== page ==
Perhaps I just had a run of bad luck at the 'tute. The kind of help I needed at the time wasn't always available. What I really would have appreciated was a good set of sample exam problems with solutions (including explanations). As far as computer science requirements went, 6.003 (signals and systems) and 6.041 (probability) had taped sessions of instructors solving problems at the board. (BTW, 6.041 is no longer required for a CS degree.)
A key difference between Stuy and MIT was that there were many more exams per semester at Stuy than at MIT in the science and math classes. I remember my earth science teacher (John Orna) actually gave two tests on consecutive days. His justification was that there was so much material he needed an extra day to test us on it. Some people feel more exams are more stressful, but I would rather have more exams because a low grade on one has far less effect on your overall grade. There actually was a movement sometime while I was there to allow departments to give exams only on a specific days (e.g. Wednesdays for foreign languages, Tuesdays for sciences). Most of the teachers complied, but one, the notorious Phil Fisher (he once gave someone a grade of √2) refused on the grounds that he didn't feel the restriction should have applied to him.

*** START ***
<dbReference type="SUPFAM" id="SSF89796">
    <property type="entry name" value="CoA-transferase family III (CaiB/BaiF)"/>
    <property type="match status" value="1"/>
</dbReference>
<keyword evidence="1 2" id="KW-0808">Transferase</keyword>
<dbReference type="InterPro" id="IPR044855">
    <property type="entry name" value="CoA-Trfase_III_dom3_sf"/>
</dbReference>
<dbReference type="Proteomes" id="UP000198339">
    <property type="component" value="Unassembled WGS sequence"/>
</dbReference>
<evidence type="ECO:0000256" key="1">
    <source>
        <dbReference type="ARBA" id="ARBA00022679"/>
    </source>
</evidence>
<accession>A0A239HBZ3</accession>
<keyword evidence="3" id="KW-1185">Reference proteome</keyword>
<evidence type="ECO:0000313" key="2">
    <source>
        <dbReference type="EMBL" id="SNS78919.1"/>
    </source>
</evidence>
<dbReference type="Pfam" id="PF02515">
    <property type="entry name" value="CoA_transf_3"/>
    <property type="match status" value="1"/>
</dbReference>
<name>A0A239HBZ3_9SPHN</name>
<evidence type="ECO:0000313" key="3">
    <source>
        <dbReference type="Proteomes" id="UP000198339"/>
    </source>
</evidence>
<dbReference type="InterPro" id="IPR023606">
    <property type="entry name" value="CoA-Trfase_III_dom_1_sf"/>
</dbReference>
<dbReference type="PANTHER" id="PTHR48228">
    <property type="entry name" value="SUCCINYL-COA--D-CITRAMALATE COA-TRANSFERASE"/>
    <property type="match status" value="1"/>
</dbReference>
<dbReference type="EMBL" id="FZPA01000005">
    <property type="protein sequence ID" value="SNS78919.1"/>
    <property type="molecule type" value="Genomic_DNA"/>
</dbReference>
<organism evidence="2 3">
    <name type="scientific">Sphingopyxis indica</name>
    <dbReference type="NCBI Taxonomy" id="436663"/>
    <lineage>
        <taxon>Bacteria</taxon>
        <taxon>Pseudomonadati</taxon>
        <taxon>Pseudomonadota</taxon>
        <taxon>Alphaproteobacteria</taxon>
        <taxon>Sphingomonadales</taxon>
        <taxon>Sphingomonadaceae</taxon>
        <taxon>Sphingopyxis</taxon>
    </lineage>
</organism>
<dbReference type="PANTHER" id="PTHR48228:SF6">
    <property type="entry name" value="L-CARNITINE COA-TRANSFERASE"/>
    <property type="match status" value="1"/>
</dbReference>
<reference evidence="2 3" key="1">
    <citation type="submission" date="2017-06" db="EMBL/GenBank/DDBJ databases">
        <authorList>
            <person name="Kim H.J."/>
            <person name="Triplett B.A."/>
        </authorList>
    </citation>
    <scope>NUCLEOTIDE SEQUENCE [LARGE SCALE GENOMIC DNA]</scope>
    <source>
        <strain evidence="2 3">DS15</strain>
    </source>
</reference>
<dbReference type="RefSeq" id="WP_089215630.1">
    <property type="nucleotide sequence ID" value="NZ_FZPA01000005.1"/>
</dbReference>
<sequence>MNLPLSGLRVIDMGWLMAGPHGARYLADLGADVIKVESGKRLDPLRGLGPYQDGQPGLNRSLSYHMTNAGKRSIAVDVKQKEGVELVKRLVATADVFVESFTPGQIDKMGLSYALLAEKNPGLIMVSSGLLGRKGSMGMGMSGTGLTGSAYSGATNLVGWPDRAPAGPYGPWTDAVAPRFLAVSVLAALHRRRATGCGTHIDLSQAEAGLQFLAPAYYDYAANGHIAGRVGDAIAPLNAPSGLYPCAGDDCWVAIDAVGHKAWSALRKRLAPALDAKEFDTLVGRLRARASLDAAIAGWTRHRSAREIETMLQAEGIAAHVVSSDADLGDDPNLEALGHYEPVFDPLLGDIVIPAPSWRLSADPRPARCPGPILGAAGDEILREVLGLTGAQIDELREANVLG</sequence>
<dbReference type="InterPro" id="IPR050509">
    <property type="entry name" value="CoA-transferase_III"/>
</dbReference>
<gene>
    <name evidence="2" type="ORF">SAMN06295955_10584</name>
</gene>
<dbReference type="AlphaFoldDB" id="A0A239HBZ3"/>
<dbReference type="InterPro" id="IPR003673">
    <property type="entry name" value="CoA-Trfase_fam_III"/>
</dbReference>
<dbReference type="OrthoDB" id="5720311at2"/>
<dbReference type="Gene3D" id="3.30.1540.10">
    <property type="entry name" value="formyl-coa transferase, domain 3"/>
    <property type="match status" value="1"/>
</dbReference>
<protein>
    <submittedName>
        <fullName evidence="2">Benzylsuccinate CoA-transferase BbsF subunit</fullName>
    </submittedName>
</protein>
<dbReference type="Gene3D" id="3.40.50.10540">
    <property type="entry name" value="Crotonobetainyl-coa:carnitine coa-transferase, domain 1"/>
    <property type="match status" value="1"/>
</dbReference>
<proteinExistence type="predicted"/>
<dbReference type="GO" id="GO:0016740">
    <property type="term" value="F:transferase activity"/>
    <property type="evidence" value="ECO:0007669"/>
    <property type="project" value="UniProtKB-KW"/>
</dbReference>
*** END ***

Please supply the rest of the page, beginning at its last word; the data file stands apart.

So I was looking around amazon.com to see if Regents Exams are still published. (In New York State, for most subjects, you had to pass these exams in order to graduate, regardless of how well you did in the class.) I found one that has a similar syllabus to the Trig Regents. Just glancing through it I see that calculators are allowed. We weren't allowed to use calculators; there were tables of logarithmic and trig values instead. There would usually be a problem that involved linear interpolation, which is what you needed to use when a value fell between two values in the tables.